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Microsoft faces an incredible number of risk factors in the next year, including alienating OEM partners with its Surface tablet, the company admitted in its annual report filed with the SEC.

The company is in the midst of a ton of product changes. The next 12 months will see full releases of Windows 8, Office 2013, Windows Phone 8 for smartphones, Xbox 360′s ambitious SmartGlass software, an updated Windows Azure with IaaS support, and more. Along with these big product updates, the company faces a level of competition it hasn’t seen before from Apple, Google, Amazon, and other players. But Microsoft does appear to realize how tough the landscape is, according to the annual report.

Starting on page 14 of the report, Microsoft outlines every risk it can think of over eight pages. Here are five of the biggest risks the company outlines:

Risk 1: As we’ve written before, the Surface tablet could alienate the hell of out of its manufacturing partners. The company writes:

In addition, our Surface devices will compete with products made by our OEM partners, which may affect their commitment to our platform.

Risk 2: We’re beginning to see a world with fewer Windows machines, with people relying increasingly on smartphones and tablets rather than computers. The company writes:

We derive substantial revenue from licenses of Windows operating systems on personal computers. The proliferation of alternative devices and form factors, in particular mobile devices such as smartphones and tablet computers, creates challenges from competing software platforms. These devices compete on multiple bases including price and the perceived utility of the device and its platform. Users may increasingly turn to these devices to perform functions that would have been performed by personal computers in the past. Even if many users view these devices as complementary to a personal computer, the prevalence of these devices may make it more difficult to attract applications developers to our platforms.

Risk 3: The company has been hounded with lawsuits from the U.S. Justice Department and the European Commission, and that probably will continue. Microsoft writes:

We are subject to a variety of claims and lawsuits. Adverse outcomes in some or all of these claims may result in significant monetary damages or injunctive relief that could adversely affect our ability to conduct our business. Although management currently believes resolving all of these matters, individually or in the aggregate, will not have a material adverse impact on our financial statements, the litigation and other claims are subject to inherent uncertainties and management’s view of these matters may change in the future. A material adverse impact on our financial statements also could occur for the period in which the effect of an unfavorable final outcome becomes probable and reasonably estimable.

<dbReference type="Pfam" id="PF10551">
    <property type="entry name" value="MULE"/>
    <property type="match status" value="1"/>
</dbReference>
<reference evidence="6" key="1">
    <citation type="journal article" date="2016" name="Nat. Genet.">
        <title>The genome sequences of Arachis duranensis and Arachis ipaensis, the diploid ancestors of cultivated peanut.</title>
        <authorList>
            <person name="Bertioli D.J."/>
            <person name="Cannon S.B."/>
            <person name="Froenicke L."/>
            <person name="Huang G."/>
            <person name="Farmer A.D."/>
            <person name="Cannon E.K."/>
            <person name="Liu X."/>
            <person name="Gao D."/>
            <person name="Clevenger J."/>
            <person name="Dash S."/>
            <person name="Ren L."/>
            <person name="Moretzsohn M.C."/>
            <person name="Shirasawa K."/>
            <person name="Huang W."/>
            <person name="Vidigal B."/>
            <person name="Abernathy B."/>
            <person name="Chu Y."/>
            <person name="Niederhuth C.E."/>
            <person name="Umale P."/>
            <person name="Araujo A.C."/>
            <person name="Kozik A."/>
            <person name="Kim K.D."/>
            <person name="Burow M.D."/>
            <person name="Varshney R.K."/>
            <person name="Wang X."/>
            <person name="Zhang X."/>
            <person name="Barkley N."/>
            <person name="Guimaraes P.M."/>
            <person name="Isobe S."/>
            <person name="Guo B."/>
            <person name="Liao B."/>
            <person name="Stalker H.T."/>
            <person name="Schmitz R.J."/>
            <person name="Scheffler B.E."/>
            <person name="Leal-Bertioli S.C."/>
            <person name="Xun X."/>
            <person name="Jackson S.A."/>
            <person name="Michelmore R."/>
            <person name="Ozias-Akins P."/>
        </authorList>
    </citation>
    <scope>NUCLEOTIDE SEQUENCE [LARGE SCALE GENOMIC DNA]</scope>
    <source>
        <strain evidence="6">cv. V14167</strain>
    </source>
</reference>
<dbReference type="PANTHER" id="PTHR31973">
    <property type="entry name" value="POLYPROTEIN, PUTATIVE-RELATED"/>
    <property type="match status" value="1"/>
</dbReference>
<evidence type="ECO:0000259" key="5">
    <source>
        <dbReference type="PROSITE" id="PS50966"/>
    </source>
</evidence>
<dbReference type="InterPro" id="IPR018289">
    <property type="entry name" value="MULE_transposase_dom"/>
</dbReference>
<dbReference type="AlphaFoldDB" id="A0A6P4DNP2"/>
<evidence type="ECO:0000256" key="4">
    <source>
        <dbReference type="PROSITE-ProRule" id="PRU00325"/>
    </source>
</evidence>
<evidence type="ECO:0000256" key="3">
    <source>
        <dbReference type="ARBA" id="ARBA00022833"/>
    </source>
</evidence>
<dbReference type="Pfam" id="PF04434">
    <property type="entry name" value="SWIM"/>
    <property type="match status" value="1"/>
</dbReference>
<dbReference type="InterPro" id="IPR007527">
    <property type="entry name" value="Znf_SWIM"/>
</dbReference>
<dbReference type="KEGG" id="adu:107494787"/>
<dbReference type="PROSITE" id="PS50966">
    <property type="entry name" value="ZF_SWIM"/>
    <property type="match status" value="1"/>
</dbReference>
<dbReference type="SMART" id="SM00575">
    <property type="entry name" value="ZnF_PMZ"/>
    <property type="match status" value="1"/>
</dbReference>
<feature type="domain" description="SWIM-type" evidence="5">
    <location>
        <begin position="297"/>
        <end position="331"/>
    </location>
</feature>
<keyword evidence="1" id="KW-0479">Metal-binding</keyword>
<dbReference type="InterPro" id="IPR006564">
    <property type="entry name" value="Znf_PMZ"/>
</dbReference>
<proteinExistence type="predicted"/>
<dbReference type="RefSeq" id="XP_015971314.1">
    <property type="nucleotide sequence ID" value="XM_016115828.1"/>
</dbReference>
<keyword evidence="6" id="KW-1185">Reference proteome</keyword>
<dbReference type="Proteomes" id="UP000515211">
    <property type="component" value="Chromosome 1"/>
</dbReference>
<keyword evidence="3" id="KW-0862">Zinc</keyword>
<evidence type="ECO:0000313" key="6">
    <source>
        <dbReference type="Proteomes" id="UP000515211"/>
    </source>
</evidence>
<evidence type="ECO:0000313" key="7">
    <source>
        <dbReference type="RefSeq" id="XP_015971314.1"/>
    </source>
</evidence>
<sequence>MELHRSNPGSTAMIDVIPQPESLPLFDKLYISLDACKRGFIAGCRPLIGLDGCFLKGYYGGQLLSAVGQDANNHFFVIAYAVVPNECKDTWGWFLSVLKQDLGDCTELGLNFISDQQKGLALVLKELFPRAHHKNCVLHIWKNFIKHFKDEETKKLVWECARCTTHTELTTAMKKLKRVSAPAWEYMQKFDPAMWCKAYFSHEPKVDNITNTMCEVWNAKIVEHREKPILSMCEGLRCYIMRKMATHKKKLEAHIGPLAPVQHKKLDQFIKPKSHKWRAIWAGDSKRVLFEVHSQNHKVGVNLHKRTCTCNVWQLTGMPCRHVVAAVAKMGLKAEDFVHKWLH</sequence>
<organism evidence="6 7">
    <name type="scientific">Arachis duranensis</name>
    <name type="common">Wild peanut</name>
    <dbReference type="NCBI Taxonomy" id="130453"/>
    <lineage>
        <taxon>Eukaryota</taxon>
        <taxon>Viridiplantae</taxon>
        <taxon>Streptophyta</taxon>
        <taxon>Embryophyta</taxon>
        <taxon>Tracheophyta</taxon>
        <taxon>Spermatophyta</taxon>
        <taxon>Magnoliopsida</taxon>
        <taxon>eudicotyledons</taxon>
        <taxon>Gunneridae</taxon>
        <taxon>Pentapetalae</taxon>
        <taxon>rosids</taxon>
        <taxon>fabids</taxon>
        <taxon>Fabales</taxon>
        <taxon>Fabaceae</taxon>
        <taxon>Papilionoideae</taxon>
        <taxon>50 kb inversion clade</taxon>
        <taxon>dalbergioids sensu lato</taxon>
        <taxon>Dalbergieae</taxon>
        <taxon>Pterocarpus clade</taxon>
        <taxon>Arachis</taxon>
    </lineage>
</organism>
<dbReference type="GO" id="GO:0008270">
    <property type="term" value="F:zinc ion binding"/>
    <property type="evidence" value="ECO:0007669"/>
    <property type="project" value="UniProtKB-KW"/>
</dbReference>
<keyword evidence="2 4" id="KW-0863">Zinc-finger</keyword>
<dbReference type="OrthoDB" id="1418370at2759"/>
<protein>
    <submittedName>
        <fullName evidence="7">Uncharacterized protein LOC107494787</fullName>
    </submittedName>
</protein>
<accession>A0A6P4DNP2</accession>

Risk 4: Microsoft is making huge investments in new products and services that may not make any cash. It writes:

Our growth depends on our ability to create new and higher value product and service offerings. … In June 2012, we announced the Surface line of Microsoft-designed and manufactured devices. We will also continue to invest in new software and hardware products, services, and technologies. … Our degree of success with Windows Phone, for example, will impact our ability to grow our share of the smartphone operating system market. It will also be an important factor in supporting our strategy of delivering value to end users seamlessly over a variety of form factors including PC, phone, and TV device classes. If customers do not perceive our latest offerings as providing significant new functionality or other value, they may reduce their purchases of new software products or upgrades, unfavorably impacting revenue. We may not achieve significant revenue from new product and service investments for a number of years, if at all. Moreover, new products and services may not be profitable, and even if they are profitable, operating margins for new products and businesses may not be as high as the margins we have experienced historically.

Risk 5: It’s getting increasingly hard to attract talented employees, especially in light of tight immigration laws. (This is a problem for most U.S. tech companies today.) Microsoft writes:

Our business is based on successfully attracting and retaining talented employees. The market for highly skilled workers and leaders in our industry is extremely competitive. We are limited in our ability to recruit internationally by restrictive domestic immigration laws. If we are less successful in our recruiting efforts, or if we are unable to retain key employees, our ability to develop and deliver successful products and services may be adversely affected. Effective succession planning is also important to our long-term success. Failure to ensure effective transfer of knowledge and smooth transitions involving key employees could hinder our strategic planning and execution.

What do you think is Microsoft’s biggest risk during the next year?

Photo: VentureBeat

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